Solum: “Our world is already inhabited by AIs. Our law is already composed of artificial meanings. The twain shall meet.”

The title of this post comes from the conclusion of Lawrence Solum’s Artificial Meaning, 89 Washington Law Review 69 (2014). Here’s a snip:

As time goes on, it seems likely that the proportion of legal content provided by AIs will grow in a fairly organic and gradual way. Indeed, the first time a human signs a contract that was generated in its entirety by an AI, the event might even escape our notice. It seems quite likely that our parsing of artificial meanings generated by AIs will simply be taken for granted. This will be no accident. Today, our social world is permeated by artificial legal meanings. Indeed, we can already begin to imagine a world in which the notion of a legal text authored by a single natural person begins to seem strange or antiquated.

Our world is already inhabited by AIs. Our law is already composed of artificial meanings. The twain shall meet.

Here’s the abstract for this very interesting essay:

This Essay investigates the concept of artificial meaning, meanings produced by entities other than individual natural persons. That investigation begins in Part I with a preliminary inquiry into the meaning of “meaning,” in which the concept of meaning is disambiguated. The relevant sense of “meaning” for the purpose of this inquiry is captured by the idea of communicative content, although the phrase “linguistic meaning” is also a rough equivalent. Part II presents a thought experiment, The Chinese Intersection, which investigates the creation of artificial meaning produced by an AI that creates legal rules for the regulation of a hyper-complex conflux of transportation systems. The implications of the thought experiment are explored in Part III, which sketches a theory of the production of communicative content by AI. Part IV returns to The Chinese Intersection, but Version 2.0 involves a twist — after a technological collapse, the AI is replaced by humans engaged in massive collaboration to duplicate the functions of the complex processes that had formerly governed the flow of automotive, bicycle, light-rail, and pedestrian traffic. The second thought experiment leads in Part V to an investigation of the production of artificial meaning by group agents — artificial persons constituted by rules that govern the interaction of natural persons. The payoff of the investigation is presented in Part VI. The communicative content created by group agents like constitutional conventions, legislatures, and teams of lawyers that draft complex transactional documents is artificial meaning, which can be contrasted with natural meaning — the communicative content of those exceptional legal texts that are produced by a single individual. This insight is key to any theory of the interpretation and construction of legal texts. A conclusion provides a speculative meditation on the implications of the new theory of artificial meaning for some of the great debates in legal theory.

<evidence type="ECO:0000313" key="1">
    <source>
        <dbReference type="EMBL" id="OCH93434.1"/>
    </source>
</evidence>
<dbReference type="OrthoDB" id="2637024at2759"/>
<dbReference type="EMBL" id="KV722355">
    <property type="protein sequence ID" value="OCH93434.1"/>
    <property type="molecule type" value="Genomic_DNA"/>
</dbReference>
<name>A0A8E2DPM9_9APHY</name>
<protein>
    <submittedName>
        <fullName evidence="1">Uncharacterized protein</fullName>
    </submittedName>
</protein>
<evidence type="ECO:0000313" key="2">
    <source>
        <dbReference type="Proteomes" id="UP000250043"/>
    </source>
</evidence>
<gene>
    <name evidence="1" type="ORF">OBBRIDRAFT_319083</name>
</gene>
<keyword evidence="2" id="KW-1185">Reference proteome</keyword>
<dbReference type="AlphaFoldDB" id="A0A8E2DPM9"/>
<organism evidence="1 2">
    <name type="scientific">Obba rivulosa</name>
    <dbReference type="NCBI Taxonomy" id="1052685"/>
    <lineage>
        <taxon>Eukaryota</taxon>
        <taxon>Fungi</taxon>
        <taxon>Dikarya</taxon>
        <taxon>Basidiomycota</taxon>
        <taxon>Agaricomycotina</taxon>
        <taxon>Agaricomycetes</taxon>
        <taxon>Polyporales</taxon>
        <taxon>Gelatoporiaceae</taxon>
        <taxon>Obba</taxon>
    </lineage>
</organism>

Recommended. — Joe

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